We start with the question You probably asked Yourself many times – how to diagnose Ear Infection or Acute Otitis Media? An ear infection is generally shorthand for acute otitis media. Your doctor likely makes this diagnosis and answers the question only if he or she sees signs of fluid in the middle ear, if there are signs or symptoms of an infection, and if symptoms started relatively suddenly.
If the diagnosis is otitis media with effusion, the doctor has found evidence of fluid in the middle ear, but there are presently no signs or symptoms of infection.
If the doctor makes a diagnosis of chronic suppurative otitis media, he or she has found that a long-term ear infection resulted in tearing of the eardrum. This is usually associated with pus draining from the ear.
Your doctor can usually diagnose an ear infection or another condition based on the symptoms you describe by using a lighted instrument (an otoscope) to look at the ears, throat, and nasal passage.
Table of Contents
Instruments, methods, and tests used to diagnose Ear Infection/Acute Otitis Media
A wait-and-see method
Symptoms of ear infections usually improve within the first couple of days, and most infections clear up on their own within one to two weeks without any treatment.
An instrument called a pneumatic otoscope is often the only specialized tool a doctor needs to diagnose an ear infection. With this instrument, the doctor looks in the ear and judge whether there is fluid behind the eardrum.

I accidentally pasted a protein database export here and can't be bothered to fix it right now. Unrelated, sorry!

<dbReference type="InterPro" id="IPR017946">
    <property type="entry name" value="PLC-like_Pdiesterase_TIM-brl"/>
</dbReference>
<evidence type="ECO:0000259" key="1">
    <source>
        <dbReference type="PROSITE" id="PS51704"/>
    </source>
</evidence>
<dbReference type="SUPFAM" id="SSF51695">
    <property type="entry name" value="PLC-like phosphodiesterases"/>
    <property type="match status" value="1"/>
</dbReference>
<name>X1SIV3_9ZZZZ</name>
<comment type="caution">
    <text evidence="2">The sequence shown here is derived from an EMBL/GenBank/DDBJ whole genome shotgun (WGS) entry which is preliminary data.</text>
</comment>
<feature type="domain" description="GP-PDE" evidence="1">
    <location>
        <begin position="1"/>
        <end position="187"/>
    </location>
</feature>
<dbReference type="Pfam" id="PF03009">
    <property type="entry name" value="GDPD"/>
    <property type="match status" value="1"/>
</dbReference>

With the pneumatic otoscope, the doctor gently puffs air against the eardrum. Normally, this puff of air would cause the eardrum to move.
If the middle ear is filled with fluid, your doctor will observe little to no movement of the eardrum.
This test is used to measure the movement of the eardrum. The device seals off the ear canal and adjusts air pressure in it, which causes the eardrum to move.
The device measures how well the eardrum moves and provides an indirect measure of pressure within the middle ear.
This test measures how much sound is reflected back from the eardrum, and it’s an indirect measure of fluids in the middle ear.
Normally, the eardrum absorbs most of the sound, however, the more pressure there is from fluid in the middle ear, the more sound the eardrum will reflect.
The doctor may use a tiny tube that pierces the eardrum to drain fluid from the middle ear, a procedure called tympanocentesis.
The fluid is tested for viruses and bacteria. This can be helpful if an infection hasn’t responded well to previous treatments.
A hearing test may be ordered in cases of repeat ear infections or if there are signs of hearing impairment, such as speaking in a louder voice, sitting closer to the television, or turning up the volume.
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